|Spot the imposter. Andrew Gustar/Flickr/CC BY-ND 2.0|
Before the Meeting
My writing group has in hand my manuscript, my precious baby, the one 10+ years in the birthing. What an arduous birth it's been, a creative labor beset by fits and starts, motivation and stagnation, eager confidence and crippling doubt, all leading to this. This. A meager, nondescript word for a momentous occasion.
As any writer will tell you, to arrive at a functional "first" draft (first only in the sense that this version is the first one fit for consumption outside your desk drawer) is to free-dive into murky depths with blind faith that pearls await you. Or maybe it's more accurate to say that finishing a manuscript is like choosing to live as if the afterlife exists -- as if, eventually, your effort, attention, and sacrifice will reap untold dividends.
My own first draft, or at least my conception of it, has been kicking around for more than a decade. After setting many well-intentioned and then-ignored annual writing goals to turn this blog into a book, I finally reached the end of my rope in the aftermath of becoming a mother. Now time was scarce. Now I had to maximize stolen moments. Now I had to shove aside the exhaustion and overwhelm and reclaim the flickering pilot light of my essential creativity before a gas leak exploded the house. (Confession: I need more sleep to craft stronger metaphors.)
So for the first time in many years, I set a writing schedule and ... I stuck to it. The night before we left for vacation, after a marathon day of final edits, I shipped my 300-page tome to the four members of my writing group. For a brief and glorious moment, I experienced the singular euphoria of reaching a milestone, achieving a goal, and realizing a vision all in one act. Then I considered that these same four members were tasked with evaluating my labor of love for both its artistic and possible commercial merits. My euphoria evaporated, and with it any ounce of confidence I had in my original vision.
In terms of first drafts and the allure of potential, I have been down this wavering road before. To pursue a dream is to name it, clothe it, make it visible -- and thus vulnerable -- to the world. Once my art escapes the safe confines of my mind, it becomes subject to criticism and rejection. And yes, while the chance exists that the work will engender connection, appreciation, maybe even celebration, is the chance significant enough to counteract the fear of irretrievable failure?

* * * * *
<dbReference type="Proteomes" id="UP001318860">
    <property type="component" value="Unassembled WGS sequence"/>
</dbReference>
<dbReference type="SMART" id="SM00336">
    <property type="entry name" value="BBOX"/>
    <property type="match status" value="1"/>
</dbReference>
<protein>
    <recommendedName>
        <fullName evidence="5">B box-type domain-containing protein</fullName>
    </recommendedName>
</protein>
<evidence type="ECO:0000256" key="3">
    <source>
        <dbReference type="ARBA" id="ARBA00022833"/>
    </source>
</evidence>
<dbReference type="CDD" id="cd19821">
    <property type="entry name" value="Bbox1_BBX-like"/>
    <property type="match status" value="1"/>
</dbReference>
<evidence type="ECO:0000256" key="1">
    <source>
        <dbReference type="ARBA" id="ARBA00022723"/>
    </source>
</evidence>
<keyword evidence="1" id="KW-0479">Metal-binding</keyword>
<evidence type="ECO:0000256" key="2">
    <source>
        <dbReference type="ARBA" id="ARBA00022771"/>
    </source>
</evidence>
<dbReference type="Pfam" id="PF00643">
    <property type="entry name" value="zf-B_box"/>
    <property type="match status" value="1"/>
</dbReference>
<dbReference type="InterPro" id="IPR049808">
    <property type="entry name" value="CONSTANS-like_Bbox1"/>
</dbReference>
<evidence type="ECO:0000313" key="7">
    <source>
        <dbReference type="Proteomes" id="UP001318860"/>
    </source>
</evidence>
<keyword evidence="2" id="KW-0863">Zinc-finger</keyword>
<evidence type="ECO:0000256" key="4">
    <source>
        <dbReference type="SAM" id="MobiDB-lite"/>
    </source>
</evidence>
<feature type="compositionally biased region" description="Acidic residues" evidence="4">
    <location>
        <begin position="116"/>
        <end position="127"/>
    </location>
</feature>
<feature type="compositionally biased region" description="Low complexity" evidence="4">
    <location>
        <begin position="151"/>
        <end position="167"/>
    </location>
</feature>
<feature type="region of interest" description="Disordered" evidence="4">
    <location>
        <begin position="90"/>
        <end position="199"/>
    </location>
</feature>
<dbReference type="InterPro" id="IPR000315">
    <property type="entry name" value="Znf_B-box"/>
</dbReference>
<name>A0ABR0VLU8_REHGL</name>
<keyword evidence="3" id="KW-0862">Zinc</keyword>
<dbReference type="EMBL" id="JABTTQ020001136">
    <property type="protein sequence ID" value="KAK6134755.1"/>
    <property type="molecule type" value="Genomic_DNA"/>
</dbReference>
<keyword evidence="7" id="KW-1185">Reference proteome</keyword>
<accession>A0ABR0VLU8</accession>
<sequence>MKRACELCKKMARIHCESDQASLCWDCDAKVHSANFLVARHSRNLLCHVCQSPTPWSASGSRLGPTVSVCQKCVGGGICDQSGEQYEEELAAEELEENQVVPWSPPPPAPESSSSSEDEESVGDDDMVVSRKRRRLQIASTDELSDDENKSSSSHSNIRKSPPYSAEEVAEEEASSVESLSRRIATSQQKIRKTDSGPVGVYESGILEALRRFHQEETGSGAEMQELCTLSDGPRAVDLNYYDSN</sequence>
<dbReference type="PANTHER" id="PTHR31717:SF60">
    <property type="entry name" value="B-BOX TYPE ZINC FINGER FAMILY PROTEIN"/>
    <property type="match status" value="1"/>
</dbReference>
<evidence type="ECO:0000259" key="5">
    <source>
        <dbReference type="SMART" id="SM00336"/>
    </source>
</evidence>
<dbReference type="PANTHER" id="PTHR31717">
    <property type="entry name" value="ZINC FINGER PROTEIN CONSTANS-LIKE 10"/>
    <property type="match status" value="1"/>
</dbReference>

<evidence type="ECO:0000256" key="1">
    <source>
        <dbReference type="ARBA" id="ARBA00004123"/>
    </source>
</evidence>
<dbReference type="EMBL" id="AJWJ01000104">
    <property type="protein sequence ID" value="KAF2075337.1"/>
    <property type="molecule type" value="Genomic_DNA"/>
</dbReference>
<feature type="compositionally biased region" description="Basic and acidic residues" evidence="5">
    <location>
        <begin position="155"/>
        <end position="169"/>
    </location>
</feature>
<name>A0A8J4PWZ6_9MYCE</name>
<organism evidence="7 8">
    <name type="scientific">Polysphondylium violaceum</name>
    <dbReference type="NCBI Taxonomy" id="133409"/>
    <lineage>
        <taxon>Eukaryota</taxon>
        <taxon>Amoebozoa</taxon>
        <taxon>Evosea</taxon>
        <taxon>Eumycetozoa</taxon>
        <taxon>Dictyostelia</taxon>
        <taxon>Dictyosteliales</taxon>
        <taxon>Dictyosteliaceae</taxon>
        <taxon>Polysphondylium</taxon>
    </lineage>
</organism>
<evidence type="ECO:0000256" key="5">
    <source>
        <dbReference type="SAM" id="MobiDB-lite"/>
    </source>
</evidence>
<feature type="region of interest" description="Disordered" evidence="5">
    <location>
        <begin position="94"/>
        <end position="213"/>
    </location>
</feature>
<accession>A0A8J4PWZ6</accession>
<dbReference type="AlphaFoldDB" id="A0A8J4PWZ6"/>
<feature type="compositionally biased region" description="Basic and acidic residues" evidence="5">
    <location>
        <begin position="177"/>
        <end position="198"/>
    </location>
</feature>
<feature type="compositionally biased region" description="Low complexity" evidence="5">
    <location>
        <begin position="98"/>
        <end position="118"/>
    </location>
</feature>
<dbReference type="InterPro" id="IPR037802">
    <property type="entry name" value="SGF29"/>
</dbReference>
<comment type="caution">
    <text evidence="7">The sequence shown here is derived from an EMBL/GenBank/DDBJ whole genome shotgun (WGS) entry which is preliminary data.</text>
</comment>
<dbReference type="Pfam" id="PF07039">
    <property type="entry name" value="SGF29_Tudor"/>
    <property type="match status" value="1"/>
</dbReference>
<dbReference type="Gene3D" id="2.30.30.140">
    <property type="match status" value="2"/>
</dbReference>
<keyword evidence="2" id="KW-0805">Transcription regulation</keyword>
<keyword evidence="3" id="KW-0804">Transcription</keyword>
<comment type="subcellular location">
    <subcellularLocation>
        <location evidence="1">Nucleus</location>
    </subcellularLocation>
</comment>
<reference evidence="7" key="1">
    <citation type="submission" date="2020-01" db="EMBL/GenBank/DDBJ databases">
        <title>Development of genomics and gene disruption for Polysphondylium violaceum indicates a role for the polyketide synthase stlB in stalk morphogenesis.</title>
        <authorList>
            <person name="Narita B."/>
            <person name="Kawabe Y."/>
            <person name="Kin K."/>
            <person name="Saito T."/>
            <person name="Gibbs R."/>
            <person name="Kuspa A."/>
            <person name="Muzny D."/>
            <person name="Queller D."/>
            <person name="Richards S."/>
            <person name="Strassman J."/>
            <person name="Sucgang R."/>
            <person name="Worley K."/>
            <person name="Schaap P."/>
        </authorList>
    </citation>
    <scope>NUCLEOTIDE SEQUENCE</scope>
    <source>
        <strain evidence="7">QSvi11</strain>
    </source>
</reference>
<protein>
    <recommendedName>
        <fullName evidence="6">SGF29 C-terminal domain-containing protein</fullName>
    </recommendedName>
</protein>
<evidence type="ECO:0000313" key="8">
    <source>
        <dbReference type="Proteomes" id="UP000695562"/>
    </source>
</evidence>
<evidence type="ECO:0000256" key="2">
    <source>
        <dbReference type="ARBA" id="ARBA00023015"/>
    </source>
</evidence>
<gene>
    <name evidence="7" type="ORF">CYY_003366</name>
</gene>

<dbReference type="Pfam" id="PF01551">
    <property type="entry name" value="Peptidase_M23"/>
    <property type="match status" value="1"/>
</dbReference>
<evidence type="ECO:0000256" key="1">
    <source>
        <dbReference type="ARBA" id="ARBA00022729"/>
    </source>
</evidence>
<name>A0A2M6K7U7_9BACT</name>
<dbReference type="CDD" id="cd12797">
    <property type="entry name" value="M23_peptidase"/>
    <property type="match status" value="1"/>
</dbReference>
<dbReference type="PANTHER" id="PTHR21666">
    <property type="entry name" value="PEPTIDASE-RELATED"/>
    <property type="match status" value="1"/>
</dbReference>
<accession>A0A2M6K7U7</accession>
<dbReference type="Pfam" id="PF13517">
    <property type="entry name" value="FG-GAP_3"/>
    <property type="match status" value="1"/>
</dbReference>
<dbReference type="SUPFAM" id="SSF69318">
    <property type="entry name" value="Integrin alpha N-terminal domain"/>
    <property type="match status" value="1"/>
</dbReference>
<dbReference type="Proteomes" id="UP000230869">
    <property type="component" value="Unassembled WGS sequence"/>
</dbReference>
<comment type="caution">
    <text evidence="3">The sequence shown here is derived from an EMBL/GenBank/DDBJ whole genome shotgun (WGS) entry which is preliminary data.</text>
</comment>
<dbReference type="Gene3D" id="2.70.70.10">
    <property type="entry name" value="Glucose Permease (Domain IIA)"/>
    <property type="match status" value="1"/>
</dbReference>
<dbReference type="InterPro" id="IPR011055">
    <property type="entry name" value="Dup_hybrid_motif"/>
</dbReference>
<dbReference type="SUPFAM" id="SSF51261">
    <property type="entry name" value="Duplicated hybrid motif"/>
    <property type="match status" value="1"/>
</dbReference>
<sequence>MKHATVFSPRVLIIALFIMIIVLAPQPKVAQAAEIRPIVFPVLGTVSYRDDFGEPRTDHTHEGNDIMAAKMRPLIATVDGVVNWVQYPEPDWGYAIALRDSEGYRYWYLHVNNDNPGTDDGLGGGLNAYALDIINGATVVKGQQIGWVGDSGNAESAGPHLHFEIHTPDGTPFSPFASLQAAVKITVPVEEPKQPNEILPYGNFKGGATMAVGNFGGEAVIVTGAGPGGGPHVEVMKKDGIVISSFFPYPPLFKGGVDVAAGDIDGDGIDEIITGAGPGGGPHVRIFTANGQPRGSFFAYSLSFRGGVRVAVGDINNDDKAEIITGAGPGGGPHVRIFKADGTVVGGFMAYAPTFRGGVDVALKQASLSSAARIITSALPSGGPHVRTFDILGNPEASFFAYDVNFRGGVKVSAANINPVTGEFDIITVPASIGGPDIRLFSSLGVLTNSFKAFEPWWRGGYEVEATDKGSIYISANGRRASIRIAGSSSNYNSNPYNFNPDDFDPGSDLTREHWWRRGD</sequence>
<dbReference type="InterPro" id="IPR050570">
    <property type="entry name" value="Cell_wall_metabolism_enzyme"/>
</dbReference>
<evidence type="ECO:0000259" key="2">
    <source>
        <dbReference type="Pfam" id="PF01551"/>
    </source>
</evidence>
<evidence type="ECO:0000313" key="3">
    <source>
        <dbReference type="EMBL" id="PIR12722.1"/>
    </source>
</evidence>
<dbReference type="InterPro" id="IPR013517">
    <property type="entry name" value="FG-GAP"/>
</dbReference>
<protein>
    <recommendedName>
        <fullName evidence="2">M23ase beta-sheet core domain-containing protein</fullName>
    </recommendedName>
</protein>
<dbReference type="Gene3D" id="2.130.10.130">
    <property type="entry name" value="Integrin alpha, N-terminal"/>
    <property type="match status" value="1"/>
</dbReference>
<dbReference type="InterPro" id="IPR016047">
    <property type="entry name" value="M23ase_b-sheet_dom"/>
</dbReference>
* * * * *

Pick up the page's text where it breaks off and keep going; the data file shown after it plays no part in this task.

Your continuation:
We meet this weekend to discuss my book. I will report back.
Imposter syndrome is a psychological term that refers to a pattern of behavior wherein people (even those with adequate external evidence of success) doubt their abilities and have a persistent fear of being exposed as a fraud.
-- Samyukta Mullangi, MD, MBA; Reshma Jagsi, MD, DPhil, JAMA,Vol. 332, No. 5
After the Meeting
Sometimes your dream catches up with you, and when it taps your shoulder, you faint from shock.
Such was my reaction at the meeting when my writing group handed my heart back to me wrapped in warm blankets, affirming for me that laying it on the line with honesty and vulnerability was worth the risk. When my writing has made thoughtful people laugh, cry, and contemplate, then I have to think I am on the right path. That my vision is not a fever dream in disguise. That the still, small voice is right yet again.
None of this means I have skirted failure for good. But for now I have banished my fear, and instead filled the hole it left with audacious hope. Onward.
Prayer #339: Imposter Syndrome
Is my art to be endured? Submitted to? Inflicted upon? Or is it meant to be placed with confident authority on its own inch of infinite bookshelf, sandwiched between other heartfelt works, part of an unceasing cascade of human expression that arcs toward the divine in a desire to illuminate it?
Stand beside me when I retract my hand from the spine, for at first I will hesitate to leave my soul so exposed. But the longer we stand there, bearing witness to the courage required for and of creation, the more I will grasp that You are not an editor, not a critic, but rather a patron ready to endow my work with inspiration.